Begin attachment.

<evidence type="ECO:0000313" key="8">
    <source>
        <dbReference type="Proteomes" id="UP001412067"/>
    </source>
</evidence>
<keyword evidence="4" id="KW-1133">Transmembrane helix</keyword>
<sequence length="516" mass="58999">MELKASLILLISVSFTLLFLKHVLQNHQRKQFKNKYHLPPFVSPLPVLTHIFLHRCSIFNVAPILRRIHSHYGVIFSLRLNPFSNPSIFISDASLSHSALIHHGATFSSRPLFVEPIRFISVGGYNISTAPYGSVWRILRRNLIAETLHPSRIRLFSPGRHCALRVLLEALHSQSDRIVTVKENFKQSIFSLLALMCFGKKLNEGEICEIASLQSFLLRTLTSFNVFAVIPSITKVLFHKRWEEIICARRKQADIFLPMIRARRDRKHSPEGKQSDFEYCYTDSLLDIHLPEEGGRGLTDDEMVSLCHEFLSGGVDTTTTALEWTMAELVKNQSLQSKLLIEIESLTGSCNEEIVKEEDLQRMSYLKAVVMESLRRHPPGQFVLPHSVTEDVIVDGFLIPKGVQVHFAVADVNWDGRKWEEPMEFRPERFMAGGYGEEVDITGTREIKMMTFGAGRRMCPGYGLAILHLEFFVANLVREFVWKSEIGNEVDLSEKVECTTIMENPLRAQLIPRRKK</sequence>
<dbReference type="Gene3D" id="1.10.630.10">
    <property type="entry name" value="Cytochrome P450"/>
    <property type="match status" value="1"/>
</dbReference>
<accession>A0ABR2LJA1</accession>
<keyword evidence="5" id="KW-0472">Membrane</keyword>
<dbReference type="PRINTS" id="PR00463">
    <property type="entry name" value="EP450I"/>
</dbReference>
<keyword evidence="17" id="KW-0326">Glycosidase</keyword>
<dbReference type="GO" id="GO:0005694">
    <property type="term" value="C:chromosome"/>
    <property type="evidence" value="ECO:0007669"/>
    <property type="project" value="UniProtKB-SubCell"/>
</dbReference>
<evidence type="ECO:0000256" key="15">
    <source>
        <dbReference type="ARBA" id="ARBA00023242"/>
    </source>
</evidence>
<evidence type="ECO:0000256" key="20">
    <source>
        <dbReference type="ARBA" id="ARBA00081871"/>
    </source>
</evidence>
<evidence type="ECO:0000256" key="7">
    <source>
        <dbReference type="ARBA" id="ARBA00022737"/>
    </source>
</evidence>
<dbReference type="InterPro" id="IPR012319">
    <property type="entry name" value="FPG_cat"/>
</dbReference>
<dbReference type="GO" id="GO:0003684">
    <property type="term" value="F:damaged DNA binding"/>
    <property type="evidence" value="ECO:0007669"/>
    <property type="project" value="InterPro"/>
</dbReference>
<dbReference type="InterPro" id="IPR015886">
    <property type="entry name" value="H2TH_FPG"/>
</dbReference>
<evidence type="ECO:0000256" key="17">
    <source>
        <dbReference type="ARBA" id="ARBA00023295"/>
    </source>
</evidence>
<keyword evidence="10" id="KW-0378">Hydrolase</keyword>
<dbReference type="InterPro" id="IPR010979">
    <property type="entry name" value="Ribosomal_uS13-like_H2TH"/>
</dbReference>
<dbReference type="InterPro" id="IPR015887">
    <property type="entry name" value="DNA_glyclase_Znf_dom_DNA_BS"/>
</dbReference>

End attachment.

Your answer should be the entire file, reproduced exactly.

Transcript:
<evidence type="ECO:0000313" key="8">
    <source>
        <dbReference type="Proteomes" id="UP001412067"/>
    </source>
</evidence>
<keyword evidence="4" id="KW-1133">Transmembrane helix</keyword>
<sequence length="516" mass="58999">MELKASLILLISVSFTLLFLKHVLQNHQRKQFKNKYHLPPFVSPLPVLTHIFLHRCSIFNVAPILRRIHSHYGVIFSLRLNPFSNPSIFISDASLSHSALIHHGATFSSRPLFVEPIRFISVGGYNISTAPYGSVWRILRRNLIAETLHPSRIRLFSPGRHCALRVLLEALHSQSDRIVTVKENFKQSIFSLLALMCFGKKLNEGEICEIASLQSFLLRTLTSFNVFAVIPSITKVLFHKRWEEIICARRKQADIFLPMIRARRDRKHSPEGKQSDFEYCYTDSLLDIHLPEEGGRGLTDDEMVSLCHEFLSGGVDTTTTALEWTMAELVKNQSLQSKLLIEIESLTGSCNEEIVKEEDLQRMSYLKAVVMESLRRHPPGQFVLPHSVTEDVIVDGFLIPKGVQVHFAVADVNWDGRKWEEPMEFRPERFMAGGYGEEVDITGTREIKMMTFGAGRRMCPGYGLAILHLEFFVANLVREFVWKSEIGNEVDLSEKVECTTIMENPLRAQLIPRRKK</sequence>
<dbReference type="Gene3D" id="1.10.630.10">
    <property type="entry name" value="Cytochrome P450"/>
    <property type="match status" value="1"/>
</dbReference>
<accession>A0ABR2LJA1</accession>
<keyword evidence="5" id="KW-0472">Membrane</keyword>
<dbReference type="PRINTS" id="PR00463">
    <property type="entry name" value="EP450I"/>
</dbReference>
<keyword evidence="17" id="KW-0326">Glycosidase</keyword>
<dbReference type="GO" id="GO:0005694">
    <property type="term" value="C:chromosome"/>
    <property type="evidence" value="ECO:0007669"/>
    <property type="project" value="UniProtKB-SubCell"/>
</dbReference>
<evidence type="ECO:0000256" key="15">
    <source>
        <dbReference type="ARBA" id="ARBA00023242"/>
    </source>
</evidence>
<evidence type="ECO:0000256" key="20">
    <source>
        <dbReference type="ARBA" id="ARBA00081871"/>
    </source>
</evidence>
<evidence type="ECO:0000256" key="7">
    <source>
        <dbReference type="ARBA" id="ARBA00022737"/>
    </source>
</evidence>
<dbReference type="InterPro" id="IPR012319">
    <property type="entry name" value="FPG_cat"/>
</dbReference>
<dbReference type="GO" id="GO:0003684">
    <property type="term" value="F:damaged DNA binding"/>
    <property type="evidence" value="ECO:0007669"/>
    <property type="project" value="InterPro"/>
</dbReference>
<dbReference type="InterPro" id="IPR015886">
    <property type="entry name" value="H2TH_FPG"/>
</dbReference>
<evidence type="ECO:0000256" key="17">
    <source>
        <dbReference type="ARBA" id="ARBA00023295"/>
    </source>
</evidence>
<keyword evidence="10" id="KW-0378">Hydrolase</keyword>
<dbReference type="InterPro" id="IPR010979">
    <property type="entry name" value="Ribosomal_uS13-like_H2TH"/>
</dbReference>
<dbReference type="InterPro" id="IPR015887">
    <property type="entry name" value="DNA_glyclase_Znf_dom_DNA_BS"/>
</dbReference>